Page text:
You can’t set foot outside at the moment without literally bumping into someone glued to their phones. They’re not watching videos or sending texts, as you might have thought last week. So says Michelle Jones, head of content at Rogerwilco.
The first Pokémon game was released 20 years ago in 1996. That means that those who enjoyed it then are the right age to enjoy it now.
Marketer, entrepreneur and author Gary Vaynerchuk says: “I’m a big believer in nostalgic intellectual property. It is one of the most underrated value propositions in business and marketing. Nostalgic IP matters and it’s valuable and massively underpriced. While it’s not nostalgic for me personally, Pokémon just celebrated its 20th anniversary so you can easily see why it hits that 25 to 35-year-old demographic.”
Timing is everything
The game was initially released in the US, Australia and New Zealand. It’s the height of summer in the US and it’s school holidays in all these countries. That makes it perfect timing for them to be running around to catch Pokémon, collect items at Pokéstops and conquer gyms. In South Africa, being the middle of winter, we’re not quite as lucky. Fortunately the weather hasn’t been terrible for much of the country in the past week so Pokémon enthusiasts have been able to get outside.
How much advertising did you see for the game before its release? Probably not much. That’s because Nintendo and Niantic Labs, the app’s creators, likely realised a massive budget isn’t necessary for an effective marketing campaign for this product, particularly for this demographic. All that was necessary was a nostalgic connection with people – something Nintendo has in spades.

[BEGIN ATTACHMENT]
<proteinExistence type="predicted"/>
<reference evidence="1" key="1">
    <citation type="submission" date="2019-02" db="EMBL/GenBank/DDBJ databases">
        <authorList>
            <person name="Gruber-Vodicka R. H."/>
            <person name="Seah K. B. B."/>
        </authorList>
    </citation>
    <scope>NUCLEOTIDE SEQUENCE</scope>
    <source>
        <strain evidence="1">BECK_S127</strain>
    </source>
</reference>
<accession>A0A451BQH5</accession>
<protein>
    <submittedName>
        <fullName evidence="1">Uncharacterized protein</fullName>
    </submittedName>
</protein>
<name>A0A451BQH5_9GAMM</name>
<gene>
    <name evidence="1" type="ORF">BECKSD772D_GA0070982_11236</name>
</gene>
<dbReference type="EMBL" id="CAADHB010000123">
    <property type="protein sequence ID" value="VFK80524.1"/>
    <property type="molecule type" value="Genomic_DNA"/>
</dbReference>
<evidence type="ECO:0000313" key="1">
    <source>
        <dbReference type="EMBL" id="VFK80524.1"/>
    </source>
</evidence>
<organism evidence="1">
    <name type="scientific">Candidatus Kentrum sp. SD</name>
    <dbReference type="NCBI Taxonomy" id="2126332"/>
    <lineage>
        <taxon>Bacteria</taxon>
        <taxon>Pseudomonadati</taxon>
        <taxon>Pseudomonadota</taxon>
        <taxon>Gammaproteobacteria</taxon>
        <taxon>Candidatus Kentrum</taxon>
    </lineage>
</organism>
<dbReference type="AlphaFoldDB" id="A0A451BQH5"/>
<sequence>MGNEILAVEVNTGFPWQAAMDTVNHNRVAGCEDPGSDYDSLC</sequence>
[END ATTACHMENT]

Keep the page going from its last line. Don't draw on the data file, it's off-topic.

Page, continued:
Sometimes we all just want to have a little bit of fun, especially as the world becomes an increasingly dangerous place to live in for many people. Pokémon GO gives people the opportunity to let loose and have fun with their friends. In a complicated world, that can be a compelling reason to join the craze.
Community and competition
At Level 5 of the game, players are given a choice of three rival factions, Mystic, Valor and Instinct. This allows players to support their own team and root for the demise of others in the same way sports fans feel about their teams. This sense of community is incredibly important for people to feel connected to the game and strive to achieve better results.
Finally, the game is extremely easy to get involved in. All players really need to do is walk around with their phone in hand, which everyone is doing anyway, and wait for vibrations which alert them to the presence of a Pokémon.
We can all learn a lesson from the convenience of the game.